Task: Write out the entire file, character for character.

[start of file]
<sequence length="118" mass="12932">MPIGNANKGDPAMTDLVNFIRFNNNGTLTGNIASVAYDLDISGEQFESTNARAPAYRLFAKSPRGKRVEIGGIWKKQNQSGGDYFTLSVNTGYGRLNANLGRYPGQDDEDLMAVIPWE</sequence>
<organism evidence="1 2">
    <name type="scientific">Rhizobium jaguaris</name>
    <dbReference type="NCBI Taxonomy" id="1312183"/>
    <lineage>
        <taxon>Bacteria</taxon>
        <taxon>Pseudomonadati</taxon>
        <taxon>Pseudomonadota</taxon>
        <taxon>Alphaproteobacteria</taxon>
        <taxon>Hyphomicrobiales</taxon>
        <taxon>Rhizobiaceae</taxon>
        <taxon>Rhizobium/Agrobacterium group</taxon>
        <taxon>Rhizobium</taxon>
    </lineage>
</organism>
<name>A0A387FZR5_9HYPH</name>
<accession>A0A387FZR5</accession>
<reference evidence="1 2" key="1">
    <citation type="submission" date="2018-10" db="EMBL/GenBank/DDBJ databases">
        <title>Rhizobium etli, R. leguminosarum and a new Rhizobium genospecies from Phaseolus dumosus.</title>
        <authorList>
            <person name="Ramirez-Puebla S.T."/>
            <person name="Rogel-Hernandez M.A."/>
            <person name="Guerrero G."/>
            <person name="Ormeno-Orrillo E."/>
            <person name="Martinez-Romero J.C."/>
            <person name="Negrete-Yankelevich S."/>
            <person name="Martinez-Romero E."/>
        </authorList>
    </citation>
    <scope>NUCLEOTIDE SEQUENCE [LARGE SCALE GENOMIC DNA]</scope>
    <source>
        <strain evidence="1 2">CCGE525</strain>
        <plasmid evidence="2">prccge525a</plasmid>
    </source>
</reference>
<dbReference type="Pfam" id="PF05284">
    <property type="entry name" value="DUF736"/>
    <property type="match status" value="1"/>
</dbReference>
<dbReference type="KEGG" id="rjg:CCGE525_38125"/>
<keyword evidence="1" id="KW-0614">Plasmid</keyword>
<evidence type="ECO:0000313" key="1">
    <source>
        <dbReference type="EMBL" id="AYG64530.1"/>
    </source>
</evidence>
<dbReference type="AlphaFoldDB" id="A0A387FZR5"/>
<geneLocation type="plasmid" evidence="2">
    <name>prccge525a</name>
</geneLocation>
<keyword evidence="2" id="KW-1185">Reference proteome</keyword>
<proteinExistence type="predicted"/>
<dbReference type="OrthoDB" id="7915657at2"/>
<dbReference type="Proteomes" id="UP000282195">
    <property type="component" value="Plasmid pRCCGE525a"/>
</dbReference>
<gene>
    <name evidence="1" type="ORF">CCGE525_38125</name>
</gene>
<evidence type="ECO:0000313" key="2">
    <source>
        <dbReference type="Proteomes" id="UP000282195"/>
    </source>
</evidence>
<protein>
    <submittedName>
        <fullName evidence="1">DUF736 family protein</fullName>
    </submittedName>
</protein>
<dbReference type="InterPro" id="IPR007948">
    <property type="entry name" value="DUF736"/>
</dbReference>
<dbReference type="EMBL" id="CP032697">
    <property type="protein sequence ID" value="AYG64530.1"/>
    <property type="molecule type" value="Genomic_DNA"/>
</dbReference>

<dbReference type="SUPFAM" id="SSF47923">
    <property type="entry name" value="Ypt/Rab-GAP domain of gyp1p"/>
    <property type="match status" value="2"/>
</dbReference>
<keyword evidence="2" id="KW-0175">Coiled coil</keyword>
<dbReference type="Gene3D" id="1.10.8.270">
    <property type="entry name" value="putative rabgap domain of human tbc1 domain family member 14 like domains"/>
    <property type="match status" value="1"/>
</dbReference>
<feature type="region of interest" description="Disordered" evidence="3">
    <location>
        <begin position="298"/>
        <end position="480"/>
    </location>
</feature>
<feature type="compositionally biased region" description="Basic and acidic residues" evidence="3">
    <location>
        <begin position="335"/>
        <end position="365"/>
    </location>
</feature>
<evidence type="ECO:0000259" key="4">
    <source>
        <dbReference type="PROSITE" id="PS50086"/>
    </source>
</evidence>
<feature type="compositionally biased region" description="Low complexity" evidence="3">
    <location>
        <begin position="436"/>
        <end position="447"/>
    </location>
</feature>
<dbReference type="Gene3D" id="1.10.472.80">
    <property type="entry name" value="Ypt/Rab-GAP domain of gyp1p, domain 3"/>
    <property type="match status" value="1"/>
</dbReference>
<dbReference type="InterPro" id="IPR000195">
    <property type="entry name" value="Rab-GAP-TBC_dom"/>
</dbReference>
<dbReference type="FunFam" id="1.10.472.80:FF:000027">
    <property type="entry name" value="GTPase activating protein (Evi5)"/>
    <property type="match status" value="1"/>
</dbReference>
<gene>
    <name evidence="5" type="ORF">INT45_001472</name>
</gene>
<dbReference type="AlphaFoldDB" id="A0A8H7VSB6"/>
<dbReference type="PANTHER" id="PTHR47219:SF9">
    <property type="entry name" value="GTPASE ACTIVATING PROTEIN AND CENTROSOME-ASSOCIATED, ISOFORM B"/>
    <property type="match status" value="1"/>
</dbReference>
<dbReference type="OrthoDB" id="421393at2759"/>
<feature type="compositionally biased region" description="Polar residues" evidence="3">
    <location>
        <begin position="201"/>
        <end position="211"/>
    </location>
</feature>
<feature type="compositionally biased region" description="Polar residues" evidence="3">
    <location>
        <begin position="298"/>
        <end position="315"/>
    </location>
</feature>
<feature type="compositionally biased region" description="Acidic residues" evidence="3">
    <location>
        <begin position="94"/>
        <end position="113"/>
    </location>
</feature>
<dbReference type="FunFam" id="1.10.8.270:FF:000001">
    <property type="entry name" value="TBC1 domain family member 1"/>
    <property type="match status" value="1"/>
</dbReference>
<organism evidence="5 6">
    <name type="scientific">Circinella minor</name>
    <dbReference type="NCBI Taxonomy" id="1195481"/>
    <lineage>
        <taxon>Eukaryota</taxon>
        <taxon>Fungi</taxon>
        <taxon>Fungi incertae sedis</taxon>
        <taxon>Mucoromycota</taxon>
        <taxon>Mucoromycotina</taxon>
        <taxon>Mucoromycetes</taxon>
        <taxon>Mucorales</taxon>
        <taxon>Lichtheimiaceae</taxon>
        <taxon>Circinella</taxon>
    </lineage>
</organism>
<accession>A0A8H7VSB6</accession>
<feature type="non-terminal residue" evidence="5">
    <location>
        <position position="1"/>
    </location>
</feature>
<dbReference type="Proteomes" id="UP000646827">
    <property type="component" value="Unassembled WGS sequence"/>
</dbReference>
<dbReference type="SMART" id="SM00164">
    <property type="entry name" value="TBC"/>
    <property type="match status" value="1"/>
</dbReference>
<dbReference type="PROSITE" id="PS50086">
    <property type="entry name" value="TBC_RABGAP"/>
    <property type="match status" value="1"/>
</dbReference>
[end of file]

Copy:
<sequence length="118" mass="12932">MPIGNANKGDPAMTDLVNFIRFNNNGTLTGNIASVAYDLDISGEQFESTNARAPAYRLFAKSPRGKRVEIGGIWKKQNQSGGDYFTLSVNTGYGRLNANLGRYPGQDDEDLMAVIPWE</sequence>
<organism evidence="1 2">
    <name type="scientific">Rhizobium jaguaris</name>
    <dbReference type="NCBI Taxonomy" id="1312183"/>
    <lineage>
        <taxon>Bacteria</taxon>
        <taxon>Pseudomonadati</taxon>
        <taxon>Pseudomonadota</taxon>
        <taxon>Alphaproteobacteria</taxon>
        <taxon>Hyphomicrobiales</taxon>
        <taxon>Rhizobiaceae</taxon>
        <taxon>Rhizobium/Agrobacterium group</taxon>
        <taxon>Rhizobium</taxon>
    </lineage>
</organism>
<name>A0A387FZR5_9HYPH</name>
<accession>A0A387FZR5</accession>
<reference evidence="1 2" key="1">
    <citation type="submission" date="2018-10" db="EMBL/GenBank/DDBJ databases">
        <title>Rhizobium etli, R. leguminosarum and a new Rhizobium genospecies from Phaseolus dumosus.</title>
        <authorList>
            <person name="Ramirez-Puebla S.T."/>
            <person name="Rogel-Hernandez M.A."/>
            <person name="Guerrero G."/>
            <person name="Ormeno-Orrillo E."/>
            <person name="Martinez-Romero J.C."/>
            <person name="Negrete-Yankelevich S."/>
            <person name="Martinez-Romero E."/>
        </authorList>
    </citation>
    <scope>NUCLEOTIDE SEQUENCE [LARGE SCALE GENOMIC DNA]</scope>
    <source>
        <strain evidence="1 2">CCGE525</strain>
        <plasmid evidence="2">prccge525a</plasmid>
    </source>
</reference>
<dbReference type="Pfam" id="PF05284">
    <property type="entry name" value="DUF736"/>
    <property type="match status" value="1"/>
</dbReference>
<dbReference type="KEGG" id="rjg:CCGE525_38125"/>
<keyword evidence="1" id="KW-0614">Plasmid</keyword>
<evidence type="ECO:0000313" key="1">
    <source>
        <dbReference type="EMBL" id="AYG64530.1"/>
    </source>
</evidence>
<dbReference type="AlphaFoldDB" id="A0A387FZR5"/>
<geneLocation type="plasmid" evidence="2">
    <name>prccge525a</name>
</geneLocation>
<keyword evidence="2" id="KW-1185">Reference proteome</keyword>
<proteinExistence type="predicted"/>
<dbReference type="OrthoDB" id="7915657at2"/>
<dbReference type="Proteomes" id="UP000282195">
    <property type="component" value="Plasmid pRCCGE525a"/>
</dbReference>
<gene>
    <name evidence="1" type="ORF">CCGE525_38125</name>
</gene>
<evidence type="ECO:0000313" key="2">
    <source>
        <dbReference type="Proteomes" id="UP000282195"/>
    </source>
</evidence>
<protein>
    <submittedName>
        <fullName evidence="1">DUF736 family protein</fullName>
    </submittedName>
</protein>
<dbReference type="InterPro" id="IPR007948">
    <property type="entry name" value="DUF736"/>
</dbReference>
<dbReference type="EMBL" id="CP032697">
    <property type="protein sequence ID" value="AYG64530.1"/>
    <property type="molecule type" value="Genomic_DNA"/>
</dbReference>

<dbReference type="SUPFAM" id="SSF47923">
    <property type="entry name" value="Ypt/Rab-GAP domain of gyp1p"/>
    <property type="match status" value="2"/>
</dbReference>
<keyword evidence="2" id="KW-0175">Coiled coil</keyword>
<dbReference type="Gene3D" id="1.10.8.270">
    <property type="entry name" value="putative rabgap domain of human tbc1 domain family member 14 like domains"/>
    <property type="match status" value="1"/>
</dbReference>
<feature type="region of interest" description="Disordered" evidence="3">
    <location>
        <begin position="298"/>
        <end position="480"/>
    </location>
</feature>
<feature type="compositionally biased region" description="Basic and acidic residues" evidence="3">
    <location>
        <begin position="335"/>
        <end position="365"/>
    </location>
</feature>
<evidence type="ECO:0000259" key="4">
    <source>
        <dbReference type="PROSITE" id="PS50086"/>
    </source>
</evidence>
<feature type="compositionally biased region" description="Low complexity" evidence="3">
    <location>
        <begin position="436"/>
        <end position="447"/>
    </location>
</feature>
<dbReference type="Gene3D" id="1.10.472.80">
    <property type="entry name" value="Ypt/Rab-GAP domain of gyp1p, domain 3"/>
    <property type="match status" value="1"/>
</dbReference>
<dbReference type="InterPro" id="IPR000195">
    <property type="entry name" value="Rab-GAP-TBC_dom"/>
</dbReference>
<dbReference type="FunFam" id="1.10.472.80:FF:000027">
    <property type="entry name" value="GTPase activating protein (Evi5)"/>
    <property type="match status" value="1"/>
</dbReference>
<gene>
    <name evidence="5" type="ORF">INT45_001472</name>
</gene>
<dbReference type="AlphaFoldDB" id="A0A8H7VSB6"/>
<dbReference type="PANTHER" id="PTHR47219:SF9">
    <property type="entry name" value="GTPASE ACTIVATING PROTEIN AND CENTROSOME-ASSOCIATED, ISOFORM B"/>
    <property type="match status" value="1"/>
</dbReference>
<dbReference type="OrthoDB" id="421393at2759"/>
<feature type="compositionally biased region" description="Polar residues" evidence="3">
    <location>
        <begin position="201"/>
        <end position="211"/>
    </location>
</feature>
<feature type="compositionally biased region" description="Polar residues" evidence="3">
    <location>
        <begin position="298"/>
        <end position="315"/>
    </location>
</feature>
<feature type="compositionally biased region" description="Acidic residues" evidence="3">
    <location>
        <begin position="94"/>
        <end position="113"/>
    </location>
</feature>
<dbReference type="FunFam" id="1.10.8.270:FF:000001">
    <property type="entry name" value="TBC1 domain family member 1"/>
    <property type="match status" value="1"/>
</dbReference>
<organism evidence="5 6">
    <name type="scientific">Circinella minor</name>
    <dbReference type="NCBI Taxonomy" id="1195481"/>
    <lineage>
        <taxon>Eukaryota</taxon>
        <taxon>Fungi</taxon>
        <taxon>Fungi incertae sedis</taxon>
        <taxon>Mucoromycota</taxon>
        <taxon>Mucoromycotina</taxon>
        <taxon>Mucoromycetes</taxon>
        <taxon>Mucorales</taxon>
        <taxon>Lichtheimiaceae</taxon>
        <taxon>Circinella</taxon>
    </lineage>
</organism>
<accession>A0A8H7VSB6</accession>
<feature type="non-terminal residue" evidence="5">
    <location>
        <position position="1"/>
    </location>
</feature>
<dbReference type="Proteomes" id="UP000646827">
    <property type="component" value="Unassembled WGS sequence"/>
</dbReference>
<dbReference type="SMART" id="SM00164">
    <property type="entry name" value="TBC"/>
    <property type="match status" value="1"/>
</dbReference>
<dbReference type="PROSITE" id="PS50086">
    <property type="entry name" value="TBC_RABGAP"/>
    <property type="match status" value="1"/>
</dbReference>